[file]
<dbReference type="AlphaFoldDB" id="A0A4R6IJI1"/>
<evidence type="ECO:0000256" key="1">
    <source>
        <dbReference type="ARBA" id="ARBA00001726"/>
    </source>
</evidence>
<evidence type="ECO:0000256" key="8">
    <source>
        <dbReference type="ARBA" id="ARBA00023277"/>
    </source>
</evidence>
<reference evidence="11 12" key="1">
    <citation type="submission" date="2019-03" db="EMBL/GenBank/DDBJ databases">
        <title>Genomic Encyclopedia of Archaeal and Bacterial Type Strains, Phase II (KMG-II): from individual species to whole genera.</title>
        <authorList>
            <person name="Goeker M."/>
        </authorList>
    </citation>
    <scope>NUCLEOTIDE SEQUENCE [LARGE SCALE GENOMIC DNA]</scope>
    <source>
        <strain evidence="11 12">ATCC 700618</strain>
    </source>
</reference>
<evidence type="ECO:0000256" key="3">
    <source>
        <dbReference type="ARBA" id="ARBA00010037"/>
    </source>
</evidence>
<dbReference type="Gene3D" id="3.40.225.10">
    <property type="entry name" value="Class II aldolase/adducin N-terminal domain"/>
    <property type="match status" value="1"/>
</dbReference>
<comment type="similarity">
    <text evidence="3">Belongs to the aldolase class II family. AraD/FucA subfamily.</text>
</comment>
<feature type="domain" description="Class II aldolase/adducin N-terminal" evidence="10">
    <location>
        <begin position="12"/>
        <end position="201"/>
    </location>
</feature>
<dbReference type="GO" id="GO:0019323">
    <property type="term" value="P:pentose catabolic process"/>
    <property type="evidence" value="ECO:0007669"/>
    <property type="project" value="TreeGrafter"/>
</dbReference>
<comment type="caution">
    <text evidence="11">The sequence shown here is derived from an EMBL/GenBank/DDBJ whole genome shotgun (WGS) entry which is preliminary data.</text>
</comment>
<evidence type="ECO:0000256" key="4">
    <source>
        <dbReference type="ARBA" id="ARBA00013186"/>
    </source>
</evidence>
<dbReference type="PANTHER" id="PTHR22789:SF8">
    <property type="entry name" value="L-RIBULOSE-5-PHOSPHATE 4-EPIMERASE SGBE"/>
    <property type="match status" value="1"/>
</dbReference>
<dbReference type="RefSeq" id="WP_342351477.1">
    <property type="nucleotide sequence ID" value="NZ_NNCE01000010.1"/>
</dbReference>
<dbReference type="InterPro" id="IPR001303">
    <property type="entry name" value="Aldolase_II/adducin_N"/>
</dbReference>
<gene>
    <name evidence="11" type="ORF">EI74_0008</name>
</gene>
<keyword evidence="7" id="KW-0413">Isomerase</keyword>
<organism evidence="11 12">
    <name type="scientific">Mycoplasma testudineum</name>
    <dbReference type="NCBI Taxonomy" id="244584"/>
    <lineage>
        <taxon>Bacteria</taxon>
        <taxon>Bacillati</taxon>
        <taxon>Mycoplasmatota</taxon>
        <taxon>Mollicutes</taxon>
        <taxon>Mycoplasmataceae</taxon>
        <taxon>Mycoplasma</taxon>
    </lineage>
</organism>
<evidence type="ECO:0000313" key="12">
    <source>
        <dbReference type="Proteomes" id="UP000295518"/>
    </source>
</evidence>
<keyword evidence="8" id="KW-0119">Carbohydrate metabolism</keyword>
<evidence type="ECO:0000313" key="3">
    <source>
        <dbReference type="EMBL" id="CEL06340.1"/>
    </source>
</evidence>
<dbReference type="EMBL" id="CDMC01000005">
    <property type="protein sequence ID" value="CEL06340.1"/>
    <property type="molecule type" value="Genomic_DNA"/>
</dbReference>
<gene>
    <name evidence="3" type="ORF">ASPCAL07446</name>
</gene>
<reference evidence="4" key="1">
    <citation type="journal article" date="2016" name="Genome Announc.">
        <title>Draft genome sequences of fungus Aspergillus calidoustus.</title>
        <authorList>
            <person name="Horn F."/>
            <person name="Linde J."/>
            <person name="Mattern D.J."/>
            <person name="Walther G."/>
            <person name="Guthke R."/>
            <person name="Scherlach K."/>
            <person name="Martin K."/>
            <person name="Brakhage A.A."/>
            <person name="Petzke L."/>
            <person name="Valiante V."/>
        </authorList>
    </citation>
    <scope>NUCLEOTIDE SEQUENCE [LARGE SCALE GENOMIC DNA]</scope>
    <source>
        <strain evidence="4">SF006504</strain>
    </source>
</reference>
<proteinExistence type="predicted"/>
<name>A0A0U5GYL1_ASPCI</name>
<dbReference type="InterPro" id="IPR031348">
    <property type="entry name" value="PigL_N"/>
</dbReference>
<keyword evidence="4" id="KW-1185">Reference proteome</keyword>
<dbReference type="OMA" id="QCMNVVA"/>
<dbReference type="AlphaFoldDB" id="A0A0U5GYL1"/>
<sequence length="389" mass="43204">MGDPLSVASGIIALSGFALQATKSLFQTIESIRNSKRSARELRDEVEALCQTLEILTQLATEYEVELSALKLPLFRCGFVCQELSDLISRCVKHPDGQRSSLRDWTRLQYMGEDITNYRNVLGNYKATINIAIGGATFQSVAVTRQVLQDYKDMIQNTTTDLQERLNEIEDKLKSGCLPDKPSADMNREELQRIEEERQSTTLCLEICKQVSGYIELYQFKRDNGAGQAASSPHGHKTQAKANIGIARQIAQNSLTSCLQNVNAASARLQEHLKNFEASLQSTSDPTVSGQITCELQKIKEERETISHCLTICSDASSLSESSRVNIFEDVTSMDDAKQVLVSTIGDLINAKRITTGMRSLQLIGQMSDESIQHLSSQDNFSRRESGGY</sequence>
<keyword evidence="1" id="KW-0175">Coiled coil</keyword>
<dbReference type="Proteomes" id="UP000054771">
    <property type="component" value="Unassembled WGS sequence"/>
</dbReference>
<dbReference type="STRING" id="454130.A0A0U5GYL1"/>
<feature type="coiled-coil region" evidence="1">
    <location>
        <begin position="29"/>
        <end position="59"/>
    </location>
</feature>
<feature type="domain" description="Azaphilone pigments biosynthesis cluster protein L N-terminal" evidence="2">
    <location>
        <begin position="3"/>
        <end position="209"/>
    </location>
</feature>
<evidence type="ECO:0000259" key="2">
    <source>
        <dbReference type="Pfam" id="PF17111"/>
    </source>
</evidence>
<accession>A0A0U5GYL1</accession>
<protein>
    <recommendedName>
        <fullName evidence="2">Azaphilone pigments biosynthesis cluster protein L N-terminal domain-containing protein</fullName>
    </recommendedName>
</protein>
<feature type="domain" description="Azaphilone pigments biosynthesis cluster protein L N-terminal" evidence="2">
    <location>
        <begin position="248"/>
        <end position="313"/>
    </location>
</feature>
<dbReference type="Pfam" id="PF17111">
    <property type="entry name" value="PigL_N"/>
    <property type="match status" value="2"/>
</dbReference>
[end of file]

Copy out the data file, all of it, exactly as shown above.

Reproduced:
<dbReference type="AlphaFoldDB" id="A0A4R6IJI1"/>
<evidence type="ECO:0000256" key="1">
    <source>
        <dbReference type="ARBA" id="ARBA00001726"/>
    </source>
</evidence>
<evidence type="ECO:0000256" key="8">
    <source>
        <dbReference type="ARBA" id="ARBA00023277"/>
    </source>
</evidence>
<reference evidence="11 12" key="1">
    <citation type="submission" date="2019-03" db="EMBL/GenBank/DDBJ databases">
        <title>Genomic Encyclopedia of Archaeal and Bacterial Type Strains, Phase II (KMG-II): from individual species to whole genera.</title>
        <authorList>
            <person name="Goeker M."/>
        </authorList>
    </citation>
    <scope>NUCLEOTIDE SEQUENCE [LARGE SCALE GENOMIC DNA]</scope>
    <source>
        <strain evidence="11 12">ATCC 700618</strain>
    </source>
</reference>
<evidence type="ECO:0000256" key="3">
    <source>
        <dbReference type="ARBA" id="ARBA00010037"/>
    </source>
</evidence>
<dbReference type="Gene3D" id="3.40.225.10">
    <property type="entry name" value="Class II aldolase/adducin N-terminal domain"/>
    <property type="match status" value="1"/>
</dbReference>
<comment type="similarity">
    <text evidence="3">Belongs to the aldolase class II family. AraD/FucA subfamily.</text>
</comment>
<feature type="domain" description="Class II aldolase/adducin N-terminal" evidence="10">
    <location>
        <begin position="12"/>
        <end position="201"/>
    </location>
</feature>
<dbReference type="GO" id="GO:0019323">
    <property type="term" value="P:pentose catabolic process"/>
    <property type="evidence" value="ECO:0007669"/>
    <property type="project" value="TreeGrafter"/>
</dbReference>
<comment type="caution">
    <text evidence="11">The sequence shown here is derived from an EMBL/GenBank/DDBJ whole genome shotgun (WGS) entry which is preliminary data.</text>
</comment>
<evidence type="ECO:0000256" key="4">
    <source>
        <dbReference type="ARBA" id="ARBA00013186"/>
    </source>
</evidence>
<dbReference type="PANTHER" id="PTHR22789:SF8">
    <property type="entry name" value="L-RIBULOSE-5-PHOSPHATE 4-EPIMERASE SGBE"/>
    <property type="match status" value="1"/>
</dbReference>
<dbReference type="RefSeq" id="WP_342351477.1">
    <property type="nucleotide sequence ID" value="NZ_NNCE01000010.1"/>
</dbReference>
<dbReference type="InterPro" id="IPR001303">
    <property type="entry name" value="Aldolase_II/adducin_N"/>
</dbReference>
<gene>
    <name evidence="11" type="ORF">EI74_0008</name>
</gene>
<keyword evidence="7" id="KW-0413">Isomerase</keyword>
<organism evidence="11 12">
    <name type="scientific">Mycoplasma testudineum</name>
    <dbReference type="NCBI Taxonomy" id="244584"/>
    <lineage>
        <taxon>Bacteria</taxon>
        <taxon>Bacillati</taxon>
        <taxon>Mycoplasmatota</taxon>
        <taxon>Mollicutes</taxon>
        <taxon>Mycoplasmataceae</taxon>
        <taxon>Mycoplasma</taxon>
    </lineage>
</organism>
<evidence type="ECO:0000313" key="12">
    <source>
        <dbReference type="Proteomes" id="UP000295518"/>
    </source>
</evidence>
<keyword evidence="8" id="KW-0119">Carbohydrate metabolism</keyword>
<evidence type="ECO:0000313" key="3">
    <source>
        <dbReference type="EMBL" id="CEL06340.1"/>
    </source>
</evidence>
<dbReference type="EMBL" id="CDMC01000005">
    <property type="protein sequence ID" value="CEL06340.1"/>
    <property type="molecule type" value="Genomic_DNA"/>
</dbReference>
<gene>
    <name evidence="3" type="ORF">ASPCAL07446</name>
</gene>
<reference evidence="4" key="1">
    <citation type="journal article" date="2016" name="Genome Announc.">
        <title>Draft genome sequences of fungus Aspergillus calidoustus.</title>
        <authorList>
            <person name="Horn F."/>
            <person name="Linde J."/>
            <person name="Mattern D.J."/>
            <person name="Walther G."/>
            <person name="Guthke R."/>
            <person name="Scherlach K."/>
            <person name="Martin K."/>
            <person name="Brakhage A.A."/>
            <person name="Petzke L."/>
            <person name="Valiante V."/>
        </authorList>
    </citation>
    <scope>NUCLEOTIDE SEQUENCE [LARGE SCALE GENOMIC DNA]</scope>
    <source>
        <strain evidence="4">SF006504</strain>
    </source>
</reference>
<proteinExistence type="predicted"/>
<name>A0A0U5GYL1_ASPCI</name>
<dbReference type="InterPro" id="IPR031348">
    <property type="entry name" value="PigL_N"/>
</dbReference>
<keyword evidence="4" id="KW-1185">Reference proteome</keyword>
<dbReference type="OMA" id="QCMNVVA"/>
<dbReference type="AlphaFoldDB" id="A0A0U5GYL1"/>
<sequence length="389" mass="43204">MGDPLSVASGIIALSGFALQATKSLFQTIESIRNSKRSARELRDEVEALCQTLEILTQLATEYEVELSALKLPLFRCGFVCQELSDLISRCVKHPDGQRSSLRDWTRLQYMGEDITNYRNVLGNYKATINIAIGGATFQSVAVTRQVLQDYKDMIQNTTTDLQERLNEIEDKLKSGCLPDKPSADMNREELQRIEEERQSTTLCLEICKQVSGYIELYQFKRDNGAGQAASSPHGHKTQAKANIGIARQIAQNSLTSCLQNVNAASARLQEHLKNFEASLQSTSDPTVSGQITCELQKIKEERETISHCLTICSDASSLSESSRVNIFEDVTSMDDAKQVLVSTIGDLINAKRITTGMRSLQLIGQMSDESIQHLSSQDNFSRRESGGY</sequence>
<keyword evidence="1" id="KW-0175">Coiled coil</keyword>
<dbReference type="Proteomes" id="UP000054771">
    <property type="component" value="Unassembled WGS sequence"/>
</dbReference>
<dbReference type="STRING" id="454130.A0A0U5GYL1"/>
<feature type="coiled-coil region" evidence="1">
    <location>
        <begin position="29"/>
        <end position="59"/>
    </location>
</feature>
<feature type="domain" description="Azaphilone pigments biosynthesis cluster protein L N-terminal" evidence="2">
    <location>
        <begin position="3"/>
        <end position="209"/>
    </location>
</feature>
<evidence type="ECO:0000259" key="2">
    <source>
        <dbReference type="Pfam" id="PF17111"/>
    </source>
</evidence>
<accession>A0A0U5GYL1</accession>
<protein>
    <recommendedName>
        <fullName evidence="2">Azaphilone pigments biosynthesis cluster protein L N-terminal domain-containing protein</fullName>
    </recommendedName>
</protein>
<feature type="domain" description="Azaphilone pigments biosynthesis cluster protein L N-terminal" evidence="2">
    <location>
        <begin position="248"/>
        <end position="313"/>
    </location>
</feature>
<dbReference type="Pfam" id="PF17111">
    <property type="entry name" value="PigL_N"/>
    <property type="match status" value="2"/>
</dbReference>